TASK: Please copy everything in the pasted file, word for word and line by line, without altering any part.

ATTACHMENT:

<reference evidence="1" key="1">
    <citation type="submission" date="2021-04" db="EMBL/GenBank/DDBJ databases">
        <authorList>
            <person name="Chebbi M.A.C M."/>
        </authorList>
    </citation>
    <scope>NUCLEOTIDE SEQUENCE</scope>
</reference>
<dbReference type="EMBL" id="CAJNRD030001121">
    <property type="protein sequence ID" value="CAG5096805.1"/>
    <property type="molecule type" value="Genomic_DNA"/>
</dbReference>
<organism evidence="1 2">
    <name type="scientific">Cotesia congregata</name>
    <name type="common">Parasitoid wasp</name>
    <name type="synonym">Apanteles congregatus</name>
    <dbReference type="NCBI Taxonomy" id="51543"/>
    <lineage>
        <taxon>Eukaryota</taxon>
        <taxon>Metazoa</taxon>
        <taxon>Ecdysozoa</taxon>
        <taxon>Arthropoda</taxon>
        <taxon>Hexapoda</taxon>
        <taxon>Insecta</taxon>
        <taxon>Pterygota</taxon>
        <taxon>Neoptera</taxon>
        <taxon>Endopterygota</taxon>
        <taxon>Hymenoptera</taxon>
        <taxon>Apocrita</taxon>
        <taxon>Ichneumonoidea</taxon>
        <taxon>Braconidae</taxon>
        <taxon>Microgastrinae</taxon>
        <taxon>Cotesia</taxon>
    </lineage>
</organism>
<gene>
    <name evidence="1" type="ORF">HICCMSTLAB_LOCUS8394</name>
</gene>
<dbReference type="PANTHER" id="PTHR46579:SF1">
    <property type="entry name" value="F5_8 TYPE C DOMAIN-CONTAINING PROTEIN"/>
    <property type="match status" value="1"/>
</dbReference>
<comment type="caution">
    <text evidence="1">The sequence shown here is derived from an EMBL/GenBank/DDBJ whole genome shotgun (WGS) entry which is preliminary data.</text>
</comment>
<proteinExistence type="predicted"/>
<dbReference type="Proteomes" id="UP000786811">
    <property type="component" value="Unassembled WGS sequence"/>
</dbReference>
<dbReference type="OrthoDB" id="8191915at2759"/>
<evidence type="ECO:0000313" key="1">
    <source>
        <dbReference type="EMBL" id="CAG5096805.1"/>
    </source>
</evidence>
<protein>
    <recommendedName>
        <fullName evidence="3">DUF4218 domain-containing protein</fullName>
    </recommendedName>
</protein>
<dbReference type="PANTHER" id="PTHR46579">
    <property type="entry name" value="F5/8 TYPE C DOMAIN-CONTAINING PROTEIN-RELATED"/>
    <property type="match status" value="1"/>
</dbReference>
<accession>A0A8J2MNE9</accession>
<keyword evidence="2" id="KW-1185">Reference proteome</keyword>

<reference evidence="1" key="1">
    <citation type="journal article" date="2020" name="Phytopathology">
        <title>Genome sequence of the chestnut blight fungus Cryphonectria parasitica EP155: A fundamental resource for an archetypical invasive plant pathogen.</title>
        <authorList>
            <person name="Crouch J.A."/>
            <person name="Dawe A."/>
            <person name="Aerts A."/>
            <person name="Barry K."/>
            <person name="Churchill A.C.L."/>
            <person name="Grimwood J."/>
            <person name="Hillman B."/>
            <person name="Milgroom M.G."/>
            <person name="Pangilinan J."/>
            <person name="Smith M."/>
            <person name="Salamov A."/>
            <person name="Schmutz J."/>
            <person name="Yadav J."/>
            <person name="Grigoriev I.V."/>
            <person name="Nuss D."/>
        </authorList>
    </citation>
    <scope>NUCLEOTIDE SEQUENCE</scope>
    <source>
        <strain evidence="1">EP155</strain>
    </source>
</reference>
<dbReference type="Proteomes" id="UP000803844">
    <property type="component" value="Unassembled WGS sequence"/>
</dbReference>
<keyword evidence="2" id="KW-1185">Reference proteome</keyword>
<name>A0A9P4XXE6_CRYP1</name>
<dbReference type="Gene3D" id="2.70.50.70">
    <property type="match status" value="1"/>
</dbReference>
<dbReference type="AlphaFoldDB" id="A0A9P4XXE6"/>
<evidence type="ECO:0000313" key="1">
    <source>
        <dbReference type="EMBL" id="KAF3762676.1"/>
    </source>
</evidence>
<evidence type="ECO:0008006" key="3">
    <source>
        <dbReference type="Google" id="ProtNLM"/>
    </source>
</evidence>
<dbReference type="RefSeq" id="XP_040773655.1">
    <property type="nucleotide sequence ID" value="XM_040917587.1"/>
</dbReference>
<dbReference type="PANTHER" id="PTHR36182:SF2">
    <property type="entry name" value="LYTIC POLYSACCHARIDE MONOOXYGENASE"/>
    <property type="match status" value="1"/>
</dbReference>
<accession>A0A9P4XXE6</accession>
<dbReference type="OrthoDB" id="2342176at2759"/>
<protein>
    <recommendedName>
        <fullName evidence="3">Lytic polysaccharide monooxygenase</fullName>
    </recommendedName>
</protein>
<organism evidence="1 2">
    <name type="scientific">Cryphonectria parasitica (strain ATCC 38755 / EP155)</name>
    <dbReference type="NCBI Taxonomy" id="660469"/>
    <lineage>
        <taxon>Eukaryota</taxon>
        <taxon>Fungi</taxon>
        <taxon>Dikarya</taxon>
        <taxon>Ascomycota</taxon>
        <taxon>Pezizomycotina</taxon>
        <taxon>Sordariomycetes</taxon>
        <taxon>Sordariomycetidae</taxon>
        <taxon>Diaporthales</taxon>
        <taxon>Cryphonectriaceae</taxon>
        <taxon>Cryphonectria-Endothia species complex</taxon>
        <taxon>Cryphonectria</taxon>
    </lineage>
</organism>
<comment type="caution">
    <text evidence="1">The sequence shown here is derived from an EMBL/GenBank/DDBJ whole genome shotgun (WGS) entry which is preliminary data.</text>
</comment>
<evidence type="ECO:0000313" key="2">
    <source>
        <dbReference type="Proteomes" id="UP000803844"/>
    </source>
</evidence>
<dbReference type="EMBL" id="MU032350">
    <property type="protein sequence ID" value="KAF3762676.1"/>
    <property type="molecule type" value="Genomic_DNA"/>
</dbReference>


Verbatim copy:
<reference evidence="1" key="1">
    <citation type="submission" date="2021-04" db="EMBL/GenBank/DDBJ databases">
        <authorList>
            <person name="Chebbi M.A.C M."/>
        </authorList>
    </citation>
    <scope>NUCLEOTIDE SEQUENCE</scope>
</reference>
<dbReference type="EMBL" id="CAJNRD030001121">
    <property type="protein sequence ID" value="CAG5096805.1"/>
    <property type="molecule type" value="Genomic_DNA"/>
</dbReference>
<organism evidence="1 2">
    <name type="scientific">Cotesia congregata</name>
    <name type="common">Parasitoid wasp</name>
    <name type="synonym">Apanteles congregatus</name>
    <dbReference type="NCBI Taxonomy" id="51543"/>
    <lineage>
        <taxon>Eukaryota</taxon>
        <taxon>Metazoa</taxon>
        <taxon>Ecdysozoa</taxon>
        <taxon>Arthropoda</taxon>
        <taxon>Hexapoda</taxon>
        <taxon>Insecta</taxon>
        <taxon>Pterygota</taxon>
        <taxon>Neoptera</taxon>
        <taxon>Endopterygota</taxon>
        <taxon>Hymenoptera</taxon>
        <taxon>Apocrita</taxon>
        <taxon>Ichneumonoidea</taxon>
        <taxon>Braconidae</taxon>
        <taxon>Microgastrinae</taxon>
        <taxon>Cotesia</taxon>
    </lineage>
</organism>
<gene>
    <name evidence="1" type="ORF">HICCMSTLAB_LOCUS8394</name>
</gene>
<dbReference type="PANTHER" id="PTHR46579:SF1">
    <property type="entry name" value="F5_8 TYPE C DOMAIN-CONTAINING PROTEIN"/>
    <property type="match status" value="1"/>
</dbReference>
<comment type="caution">
    <text evidence="1">The sequence shown here is derived from an EMBL/GenBank/DDBJ whole genome shotgun (WGS) entry which is preliminary data.</text>
</comment>
<proteinExistence type="predicted"/>
<dbReference type="Proteomes" id="UP000786811">
    <property type="component" value="Unassembled WGS sequence"/>
</dbReference>
<dbReference type="OrthoDB" id="8191915at2759"/>
<evidence type="ECO:0000313" key="1">
    <source>
        <dbReference type="EMBL" id="CAG5096805.1"/>
    </source>
</evidence>
<protein>
    <recommendedName>
        <fullName evidence="3">DUF4218 domain-containing protein</fullName>
    </recommendedName>
</protein>
<dbReference type="PANTHER" id="PTHR46579">
    <property type="entry name" value="F5/8 TYPE C DOMAIN-CONTAINING PROTEIN-RELATED"/>
    <property type="match status" value="1"/>
</dbReference>
<accession>A0A8J2MNE9</accession>
<keyword evidence="2" id="KW-1185">Reference proteome</keyword>

<reference evidence="1" key="1">
    <citation type="journal article" date="2020" name="Phytopathology">
        <title>Genome sequence of the chestnut blight fungus Cryphonectria parasitica EP155: A fundamental resource for an archetypical invasive plant pathogen.</title>
        <authorList>
            <person name="Crouch J.A."/>
            <person name="Dawe A."/>
            <person name="Aerts A."/>
            <person name="Barry K."/>
            <person name="Churchill A.C.L."/>
            <person name="Grimwood J."/>
            <person name="Hillman B."/>
            <person name="Milgroom M.G."/>
            <person name="Pangilinan J."/>
            <person name="Smith M."/>
            <person name="Salamov A."/>
            <person name="Schmutz J."/>
            <person name="Yadav J."/>
            <person name="Grigoriev I.V."/>
            <person name="Nuss D."/>
        </authorList>
    </citation>
    <scope>NUCLEOTIDE SEQUENCE</scope>
    <source>
        <strain evidence="1">EP155</strain>
    </source>
</reference>
<dbReference type="Proteomes" id="UP000803844">
    <property type="component" value="Unassembled WGS sequence"/>
</dbReference>
<keyword evidence="2" id="KW-1185">Reference proteome</keyword>
<name>A0A9P4XXE6_CRYP1</name>
<dbReference type="Gene3D" id="2.70.50.70">
    <property type="match status" value="1"/>
</dbReference>
<dbReference type="AlphaFoldDB" id="A0A9P4XXE6"/>
<evidence type="ECO:0000313" key="1">
    <source>
        <dbReference type="EMBL" id="KAF3762676.1"/>
    </source>
</evidence>
<evidence type="ECO:0008006" key="3">
    <source>
        <dbReference type="Google" id="ProtNLM"/>
    </source>
</evidence>
<dbReference type="RefSeq" id="XP_040773655.1">
    <property type="nucleotide sequence ID" value="XM_040917587.1"/>
</dbReference>
<dbReference type="PANTHER" id="PTHR36182:SF2">
    <property type="entry name" value="LYTIC POLYSACCHARIDE MONOOXYGENASE"/>
    <property type="match status" value="1"/>
</dbReference>
<accession>A0A9P4XXE6</accession>
<dbReference type="OrthoDB" id="2342176at2759"/>
<protein>
    <recommendedName>
        <fullName evidence="3">Lytic polysaccharide monooxygenase</fullName>
    </recommendedName>
</protein>
<organism evidence="1 2">
    <name type="scientific">Cryphonectria parasitica (strain ATCC 38755 / EP155)</name>
    <dbReference type="NCBI Taxonomy" id="660469"/>
    <lineage>
        <taxon>Eukaryota</taxon>
        <taxon>Fungi</taxon>
        <taxon>Dikarya</taxon>
        <taxon>Ascomycota</taxon>
        <taxon>Pezizomycotina</taxon>
        <taxon>Sordariomycetes</taxon>
        <taxon>Sordariomycetidae</taxon>
        <taxon>Diaporthales</taxon>
        <taxon>Cryphonectriaceae</taxon>
        <taxon>Cryphonectria-Endothia species complex</taxon>
        <taxon>Cryphonectria</taxon>
    </lineage>
</organism>
<comment type="caution">
    <text evidence="1">The sequence shown here is derived from an EMBL/GenBank/DDBJ whole genome shotgun (WGS) entry which is preliminary data.</text>
</comment>
<evidence type="ECO:0000313" key="2">
    <source>
        <dbReference type="Proteomes" id="UP000803844"/>
    </source>
</evidence>
<dbReference type="EMBL" id="MU032350">
    <property type="protein sequence ID" value="KAF3762676.1"/>
    <property type="molecule type" value="Genomic_DNA"/>
</dbReference>